MK Museum unveils ‘incredibly rare’ new addition.
Milton Keynes Museum has just taken delivery of a very special acquisition – and this one is definitely something to call home about!
The Wolverton-based history hub has introduced an incredibly rare K3 telephone kiosk to its extensive phone collection in The Connected Earth Gallery.
The kiosks were designed by Sir Giles Gilbert Scott and introduced in 1929. By 1935, 12,000 K3s had been installed across the country. They predate the red cast iron kiosks and were made of reinforced concrete.
Only four other examples of the structures are known to still be in existence in the UK.
One is in Scotland and the others are at the Science Museum, at London Zoo and at Bromsgrove Museum.
Scott’s distinctive red phone boxes have since become known as icons of British culture, but though the window frames of the K3 are painted red, the remaining surfaces of this early example are finished in cream stipple-paint.
Sadly, the boxes were fragile; many disintegrated over time, and others were damaged during transportation.
“This is an incredibly important addition to the museum, and we are thrilled to have one in our care.
“Dismantling, transporting and installing it was a real responsibility for Graham Harris and his maintenance team. They knew only too well how many had been damaged when they were moved,” said Milton Keynes Museum director Bill Griffiths.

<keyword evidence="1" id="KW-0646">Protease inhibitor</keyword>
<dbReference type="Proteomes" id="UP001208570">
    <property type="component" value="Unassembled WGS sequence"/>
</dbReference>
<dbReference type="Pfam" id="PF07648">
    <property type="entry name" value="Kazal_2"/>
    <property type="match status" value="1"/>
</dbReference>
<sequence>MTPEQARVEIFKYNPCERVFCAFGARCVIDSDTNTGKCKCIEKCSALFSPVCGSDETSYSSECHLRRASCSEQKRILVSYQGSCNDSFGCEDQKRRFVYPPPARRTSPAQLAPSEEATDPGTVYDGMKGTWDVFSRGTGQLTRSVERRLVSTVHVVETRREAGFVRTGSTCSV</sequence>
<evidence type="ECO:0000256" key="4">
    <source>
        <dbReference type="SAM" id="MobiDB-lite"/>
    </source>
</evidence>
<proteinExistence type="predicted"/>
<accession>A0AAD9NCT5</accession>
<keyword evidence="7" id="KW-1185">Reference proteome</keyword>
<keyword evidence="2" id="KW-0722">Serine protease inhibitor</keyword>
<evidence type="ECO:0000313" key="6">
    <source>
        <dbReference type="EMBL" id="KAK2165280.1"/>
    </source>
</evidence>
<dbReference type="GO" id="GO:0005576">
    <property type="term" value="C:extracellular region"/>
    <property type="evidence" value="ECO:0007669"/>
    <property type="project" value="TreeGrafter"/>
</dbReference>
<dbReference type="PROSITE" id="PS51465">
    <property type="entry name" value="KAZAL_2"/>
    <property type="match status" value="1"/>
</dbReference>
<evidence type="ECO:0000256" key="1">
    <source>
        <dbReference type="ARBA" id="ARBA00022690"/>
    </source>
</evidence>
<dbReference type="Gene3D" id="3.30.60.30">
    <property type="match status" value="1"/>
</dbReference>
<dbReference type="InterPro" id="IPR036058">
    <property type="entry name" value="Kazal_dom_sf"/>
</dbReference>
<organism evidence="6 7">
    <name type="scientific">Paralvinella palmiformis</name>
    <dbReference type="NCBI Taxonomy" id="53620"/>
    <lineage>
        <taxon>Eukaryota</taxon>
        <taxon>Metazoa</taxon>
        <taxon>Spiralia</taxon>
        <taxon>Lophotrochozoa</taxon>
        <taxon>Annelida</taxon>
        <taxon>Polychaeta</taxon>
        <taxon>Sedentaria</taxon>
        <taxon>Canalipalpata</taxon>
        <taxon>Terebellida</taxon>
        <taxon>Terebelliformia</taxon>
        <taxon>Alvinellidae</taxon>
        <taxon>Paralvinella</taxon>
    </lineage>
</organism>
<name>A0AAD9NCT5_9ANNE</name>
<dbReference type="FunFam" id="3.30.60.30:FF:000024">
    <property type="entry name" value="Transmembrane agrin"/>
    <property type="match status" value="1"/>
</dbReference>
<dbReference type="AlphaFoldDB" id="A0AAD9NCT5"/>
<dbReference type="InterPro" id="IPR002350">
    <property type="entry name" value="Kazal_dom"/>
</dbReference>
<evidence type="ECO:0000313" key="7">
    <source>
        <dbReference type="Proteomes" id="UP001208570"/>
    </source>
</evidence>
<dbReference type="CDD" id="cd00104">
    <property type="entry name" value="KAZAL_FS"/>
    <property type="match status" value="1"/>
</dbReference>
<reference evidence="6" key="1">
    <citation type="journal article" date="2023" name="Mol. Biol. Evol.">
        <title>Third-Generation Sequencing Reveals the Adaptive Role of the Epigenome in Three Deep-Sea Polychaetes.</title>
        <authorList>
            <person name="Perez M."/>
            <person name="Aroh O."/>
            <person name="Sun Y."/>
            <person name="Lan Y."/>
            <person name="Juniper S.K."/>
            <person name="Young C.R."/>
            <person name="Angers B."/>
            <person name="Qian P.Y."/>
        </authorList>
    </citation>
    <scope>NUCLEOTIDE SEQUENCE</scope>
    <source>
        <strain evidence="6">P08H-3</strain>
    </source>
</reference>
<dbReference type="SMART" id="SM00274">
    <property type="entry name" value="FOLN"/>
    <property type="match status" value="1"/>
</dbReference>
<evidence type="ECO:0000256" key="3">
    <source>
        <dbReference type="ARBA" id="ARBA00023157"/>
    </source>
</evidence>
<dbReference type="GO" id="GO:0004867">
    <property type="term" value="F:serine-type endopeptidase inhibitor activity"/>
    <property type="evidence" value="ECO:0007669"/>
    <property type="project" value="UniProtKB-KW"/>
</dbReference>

“The phone box is such a symbolic part of British history. We are privileged to have the K3 here at the museum where it is already proving a big hit with visitors – although our telephone team are still installing the equipment.”
The K3 joins a wealth of old telephones in The Connected Earth Gallery. Visitors can enjoy playing at being a switchboard operator, can learn to send and receive morse code and visit the police phone box.
The museum opens on Saturday and Sunday only, until February 16, opening during 11am-4.30pm.
Standard admission prices apply – which will give you FREE entry for the following 12 months; adults £10, child £7, concessions £8. A family ticket (admitting two adults and up to four children) is £30.
More information about forthcoming events can be found on the website http://www.mkmuseum.org.uk